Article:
This is starting to look ominous! Nineteen events so far and counting, it seems the building rattles every 10-20min with another aftershock. Will it please settle down?
Word is that Keck1 is fine, we are scheduled to do some engineering with the AO laser. The laser itself is still on and operational, a minor miracle. There may be some issues with Keck 2 after the initial quake. We are waiting for a more detailed report from the summit crew.
Ok? That was fun. A fairly serious quake right underneath us. A preliminary mag 4.5 centered between town and the summit of Mauna Kea. The building was shaking pretty good, with a series of hard and sharp shocks. I felt at least three aftershocks, though the USGS website shows five additional events in quick succession at much the same location and depth.
We had a few minutes to enjoy a beautiful sunny day in Waimea, as all of the Keck staff waited outside for the shaking to stop.
Watching sunrise from the summit of Mauna Kea is often the highlight of many visitor’s trip to the island. Any given morning will see a handful of tour vans and rental Jeeps atop the summit ridge awaiting the first glint of sunlight. A small crowd of camera wielding tourists mill about, gazing at the spectacle or huddle in vehicles to avoid the bitter wind.
I do occasionally stop to watch myself. While the telescope operators head for breakfast down below. I stop and join the crowd for a few minutes. Sometimes you just have to take a moment and enjoy the privilege of working in a place like Mauna Kea.
Click on the image for a better appreciation of what it is like to be there… Without the wind.
Despite millions of dollars spent repaving, or outright rebuilding this road, some of the old Saddle still exists. While the road is vastly better than is has ever been, no amount of rebuilding can completely eliminate the hazards of dense fog, wild animals, and the other conditions that make this road unique.
This particular curve seems to claim at least one car each year. I have seen three other wrecks here, including at least two other vehicles upside down within feet of where this Toyota rests. And those are only the ones I have seen, not counting the number of times the fence has been crushed amongst a litter of vehicle parts. At least this time the injuries were mostly inflicted on the vehicle, the police officer I spoke with indicated that the passengers were quite lucky.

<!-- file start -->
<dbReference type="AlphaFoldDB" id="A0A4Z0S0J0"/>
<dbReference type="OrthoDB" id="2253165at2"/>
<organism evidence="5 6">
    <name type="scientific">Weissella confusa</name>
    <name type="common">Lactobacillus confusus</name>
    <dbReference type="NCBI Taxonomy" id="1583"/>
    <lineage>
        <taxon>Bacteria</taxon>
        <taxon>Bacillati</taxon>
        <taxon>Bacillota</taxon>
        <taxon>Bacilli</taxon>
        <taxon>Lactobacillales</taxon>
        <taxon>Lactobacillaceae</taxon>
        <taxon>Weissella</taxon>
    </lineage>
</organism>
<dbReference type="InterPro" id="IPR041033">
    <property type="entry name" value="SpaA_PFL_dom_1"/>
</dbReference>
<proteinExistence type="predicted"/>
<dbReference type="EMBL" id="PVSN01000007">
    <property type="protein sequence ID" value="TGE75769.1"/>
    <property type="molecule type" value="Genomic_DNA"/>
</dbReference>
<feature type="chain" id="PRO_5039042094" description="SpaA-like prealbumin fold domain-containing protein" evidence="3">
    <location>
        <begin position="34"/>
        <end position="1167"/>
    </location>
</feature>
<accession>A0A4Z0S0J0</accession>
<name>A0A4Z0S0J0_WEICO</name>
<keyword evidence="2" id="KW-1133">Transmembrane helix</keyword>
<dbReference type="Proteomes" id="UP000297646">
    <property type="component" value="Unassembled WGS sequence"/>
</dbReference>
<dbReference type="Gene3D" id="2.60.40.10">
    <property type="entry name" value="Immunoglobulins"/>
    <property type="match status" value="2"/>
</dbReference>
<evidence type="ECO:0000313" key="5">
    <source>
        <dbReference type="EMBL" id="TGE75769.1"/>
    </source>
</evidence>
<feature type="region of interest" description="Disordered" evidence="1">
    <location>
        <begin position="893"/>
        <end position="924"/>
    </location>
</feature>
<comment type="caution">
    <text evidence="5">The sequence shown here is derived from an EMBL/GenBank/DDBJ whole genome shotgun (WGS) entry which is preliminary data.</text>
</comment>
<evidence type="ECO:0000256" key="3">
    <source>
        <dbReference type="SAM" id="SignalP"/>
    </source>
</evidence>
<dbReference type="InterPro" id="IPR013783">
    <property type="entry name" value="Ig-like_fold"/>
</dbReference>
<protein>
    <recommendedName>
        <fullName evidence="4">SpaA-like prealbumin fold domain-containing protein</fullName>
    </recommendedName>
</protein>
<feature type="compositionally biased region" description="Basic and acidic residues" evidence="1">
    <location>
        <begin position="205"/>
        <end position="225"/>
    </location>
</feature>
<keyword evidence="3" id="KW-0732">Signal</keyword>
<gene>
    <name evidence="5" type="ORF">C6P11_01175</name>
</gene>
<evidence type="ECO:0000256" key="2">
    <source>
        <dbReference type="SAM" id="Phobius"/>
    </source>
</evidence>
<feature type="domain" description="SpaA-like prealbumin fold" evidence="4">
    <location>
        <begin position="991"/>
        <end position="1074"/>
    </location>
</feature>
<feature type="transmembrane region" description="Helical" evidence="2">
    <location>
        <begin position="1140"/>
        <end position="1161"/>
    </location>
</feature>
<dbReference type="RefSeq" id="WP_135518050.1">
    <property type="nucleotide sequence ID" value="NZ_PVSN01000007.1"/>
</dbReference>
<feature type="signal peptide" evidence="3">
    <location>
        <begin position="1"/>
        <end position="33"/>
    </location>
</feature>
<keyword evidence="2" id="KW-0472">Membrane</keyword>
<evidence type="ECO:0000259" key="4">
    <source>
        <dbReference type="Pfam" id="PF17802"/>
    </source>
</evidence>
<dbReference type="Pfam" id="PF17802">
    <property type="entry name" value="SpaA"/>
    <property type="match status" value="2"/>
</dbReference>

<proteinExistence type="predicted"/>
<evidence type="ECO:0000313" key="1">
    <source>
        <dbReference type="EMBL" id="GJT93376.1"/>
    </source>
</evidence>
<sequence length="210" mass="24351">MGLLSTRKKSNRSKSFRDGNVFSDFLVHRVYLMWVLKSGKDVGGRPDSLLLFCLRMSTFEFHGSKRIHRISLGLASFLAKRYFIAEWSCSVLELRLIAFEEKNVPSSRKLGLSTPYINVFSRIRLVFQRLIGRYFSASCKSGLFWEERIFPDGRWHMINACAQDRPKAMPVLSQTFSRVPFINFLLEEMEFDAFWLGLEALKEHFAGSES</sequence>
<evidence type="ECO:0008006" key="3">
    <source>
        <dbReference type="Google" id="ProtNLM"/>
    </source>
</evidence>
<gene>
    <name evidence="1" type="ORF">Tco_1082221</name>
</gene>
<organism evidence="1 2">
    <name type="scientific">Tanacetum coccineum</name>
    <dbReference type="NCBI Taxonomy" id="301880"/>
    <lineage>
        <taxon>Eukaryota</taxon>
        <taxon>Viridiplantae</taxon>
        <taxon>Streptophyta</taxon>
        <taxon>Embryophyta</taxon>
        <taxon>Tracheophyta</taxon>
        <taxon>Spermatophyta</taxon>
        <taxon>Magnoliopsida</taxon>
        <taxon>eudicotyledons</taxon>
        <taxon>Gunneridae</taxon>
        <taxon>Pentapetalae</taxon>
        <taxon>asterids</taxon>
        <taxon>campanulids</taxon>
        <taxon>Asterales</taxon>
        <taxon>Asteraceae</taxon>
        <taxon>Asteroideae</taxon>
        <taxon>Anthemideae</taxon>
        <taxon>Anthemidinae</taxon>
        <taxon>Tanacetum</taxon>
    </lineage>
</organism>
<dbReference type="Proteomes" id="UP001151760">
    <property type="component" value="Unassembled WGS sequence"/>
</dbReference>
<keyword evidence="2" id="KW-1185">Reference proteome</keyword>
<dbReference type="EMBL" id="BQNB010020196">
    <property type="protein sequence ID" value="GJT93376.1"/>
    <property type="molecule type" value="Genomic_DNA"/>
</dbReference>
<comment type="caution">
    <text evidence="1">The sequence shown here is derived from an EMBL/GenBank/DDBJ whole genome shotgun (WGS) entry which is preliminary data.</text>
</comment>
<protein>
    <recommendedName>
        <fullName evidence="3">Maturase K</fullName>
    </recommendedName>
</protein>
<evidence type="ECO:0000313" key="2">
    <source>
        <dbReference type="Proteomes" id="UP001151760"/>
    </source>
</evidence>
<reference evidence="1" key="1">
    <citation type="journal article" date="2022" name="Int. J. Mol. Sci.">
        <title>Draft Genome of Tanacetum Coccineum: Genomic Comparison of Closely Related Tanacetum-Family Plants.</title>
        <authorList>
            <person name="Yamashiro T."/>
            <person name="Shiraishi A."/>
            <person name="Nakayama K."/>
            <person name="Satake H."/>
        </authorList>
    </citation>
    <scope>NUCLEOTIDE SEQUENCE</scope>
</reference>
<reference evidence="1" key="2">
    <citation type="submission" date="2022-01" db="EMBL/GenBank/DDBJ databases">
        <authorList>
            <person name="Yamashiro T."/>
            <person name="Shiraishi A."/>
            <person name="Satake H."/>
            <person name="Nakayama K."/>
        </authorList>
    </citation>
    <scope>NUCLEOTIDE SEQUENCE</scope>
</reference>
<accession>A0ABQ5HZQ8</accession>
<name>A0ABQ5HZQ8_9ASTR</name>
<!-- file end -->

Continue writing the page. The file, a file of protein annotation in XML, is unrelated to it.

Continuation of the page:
I have a fair collection of wreck photos taken along the commute up and down the mountain. A reminder to take the roads of Mauna Kea seriously.
The ancient lava flows of South Kohala hold messages from the past. The old Hawaiians often carved petroglyphs into the smooth pāhoehoe along the shoreline. Laboriously pecked into the dark rock are images of men, turtles, canoes and more. Memories from a lost time, messages left by those who lived here so long ago.
Many of the images seem to be similar to modern grafitti, an attempt to make a mark that will be seen by others, maybe to record some memorable deed. Or perhaps simply to leave a mark that will outlive the artist, the hope of immortality carved in stone.
If that was the goal, it worked.
Today, a century or two later, modern visitors can look down and wonder about those who carved the pictures. Did the man with an oar overhead complete some particular feat? Did he win the race against a rival? Complete a first voyage to an island over the horizon and return to boast of the journey?
I am actually rather surprised it had not happened to me before. Given the number of times I have dodged animals along Saddle Road. Pigs, sheep, mongoose, feral cats, francolins, quail… I had hit a turkey a few years back, but this was my first encounter with a larger animal.